* Continuity: When Michael is showing Jake his gas-powered gun both Sam and James jump into the river for safety.
      Within minutes of leaving the river, the clothing worn by both of them is perfectly dry.

      * Continuity: Throughout the movie, the Big Jake's dog changes its color many times.

      Memorable Quotes

      Filming Location
      Durango, Mexico

      Previous Discussion:-
      Big Jake
      Best Wishes
      Keith
      London- England

      The post was edited 24 times, last by ethanedwards ().

    • Big Jake is a 1971 Western film, filmed on location in Durango, Mexico,
      starring John Wayne, narrated by George Fenneman, and directed by George Sherman

      Your fault. My fault. I'm gonna blow your head off!,

      Part of the immortal lines from this great film.
      Duke was great in this film depicting the end of the gunslinger era,
      and Richard Boone, was a brilliant villain.

      Maureen, was her usual self.

      Patrick and Ethan Wayne, did OK, although Patrick has come under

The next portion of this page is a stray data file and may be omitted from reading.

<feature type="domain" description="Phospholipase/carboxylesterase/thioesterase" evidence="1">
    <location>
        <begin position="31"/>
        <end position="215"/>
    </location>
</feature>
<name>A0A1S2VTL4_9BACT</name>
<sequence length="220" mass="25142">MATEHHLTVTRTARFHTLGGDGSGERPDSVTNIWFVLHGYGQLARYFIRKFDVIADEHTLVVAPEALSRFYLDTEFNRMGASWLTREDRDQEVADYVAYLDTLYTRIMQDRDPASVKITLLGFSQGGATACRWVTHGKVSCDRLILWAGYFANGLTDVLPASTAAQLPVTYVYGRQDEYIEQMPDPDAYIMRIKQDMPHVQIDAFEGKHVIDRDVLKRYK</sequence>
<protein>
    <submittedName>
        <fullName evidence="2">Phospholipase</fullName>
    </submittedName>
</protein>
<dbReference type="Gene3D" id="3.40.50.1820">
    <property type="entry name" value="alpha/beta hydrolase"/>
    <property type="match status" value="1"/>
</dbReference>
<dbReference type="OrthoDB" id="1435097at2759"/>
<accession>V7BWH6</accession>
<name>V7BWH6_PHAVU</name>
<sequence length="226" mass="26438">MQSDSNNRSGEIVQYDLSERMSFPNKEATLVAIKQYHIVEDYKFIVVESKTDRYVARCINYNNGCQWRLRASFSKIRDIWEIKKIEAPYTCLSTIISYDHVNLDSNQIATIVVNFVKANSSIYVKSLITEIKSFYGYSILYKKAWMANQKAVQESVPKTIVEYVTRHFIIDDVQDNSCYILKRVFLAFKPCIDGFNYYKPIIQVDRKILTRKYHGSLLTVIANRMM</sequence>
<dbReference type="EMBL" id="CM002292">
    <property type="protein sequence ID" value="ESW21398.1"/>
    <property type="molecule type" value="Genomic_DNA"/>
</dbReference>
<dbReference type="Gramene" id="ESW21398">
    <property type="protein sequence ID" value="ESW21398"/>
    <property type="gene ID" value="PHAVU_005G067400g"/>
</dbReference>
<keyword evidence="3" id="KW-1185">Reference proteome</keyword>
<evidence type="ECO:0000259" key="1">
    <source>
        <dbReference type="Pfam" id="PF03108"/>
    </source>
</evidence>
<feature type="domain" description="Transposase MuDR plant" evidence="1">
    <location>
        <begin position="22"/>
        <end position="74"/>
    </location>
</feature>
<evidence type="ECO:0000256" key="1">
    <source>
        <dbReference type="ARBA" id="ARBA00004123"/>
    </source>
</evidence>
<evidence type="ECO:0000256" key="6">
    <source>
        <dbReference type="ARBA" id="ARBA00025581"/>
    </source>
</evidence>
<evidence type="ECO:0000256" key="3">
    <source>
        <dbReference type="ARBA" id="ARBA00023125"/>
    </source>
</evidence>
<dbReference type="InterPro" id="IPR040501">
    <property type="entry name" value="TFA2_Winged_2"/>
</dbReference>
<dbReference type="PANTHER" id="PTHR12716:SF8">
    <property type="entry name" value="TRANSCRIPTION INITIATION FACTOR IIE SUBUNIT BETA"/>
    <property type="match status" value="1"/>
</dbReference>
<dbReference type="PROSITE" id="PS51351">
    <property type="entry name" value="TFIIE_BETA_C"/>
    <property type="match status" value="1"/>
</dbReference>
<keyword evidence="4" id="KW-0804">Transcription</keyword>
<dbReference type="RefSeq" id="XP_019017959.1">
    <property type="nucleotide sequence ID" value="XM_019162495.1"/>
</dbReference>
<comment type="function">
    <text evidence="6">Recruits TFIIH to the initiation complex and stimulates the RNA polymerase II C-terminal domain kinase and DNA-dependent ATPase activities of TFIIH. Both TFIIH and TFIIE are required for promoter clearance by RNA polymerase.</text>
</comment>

some criticism, over his acting, in the film.

      Bobby Vinton, adding, a curiosity role.

      Dog, was brilliant, and as mentioned in another thread,
      met a nasty end, by a nasty man!!

      On an historical note, the courtyard at the climax,
      is the real one, as used by PANCHO VILLA, when he and his men
      slaughtered 750 people!
      I enjoyed this film, tremendously
      With the addition of all the Ford/Wayne favourite stock company,
      an enjoyable film.


      Duke and Richard Boone at the premiere

      User Review
      Love the Duke!!
      17 February 2005 | by rubinmail-one (United States)

      First I have to say that I am a huge JW fan. In this film JW is his classic Kick A** self. There is some sentimental stuff in here, about the old man's relationship with his grown sons. Basically it is good old John Wayne Action. When the bad guys get the drop on him, all you can think is "Big mistake" This film is set in the early 1900s. There is an interesting parallel between the passing of the baton from one generation to the next (Jake and his grown sons) and the passing of technology. We see new fangled weapons and a motor car. (Naturally Jake rejects these)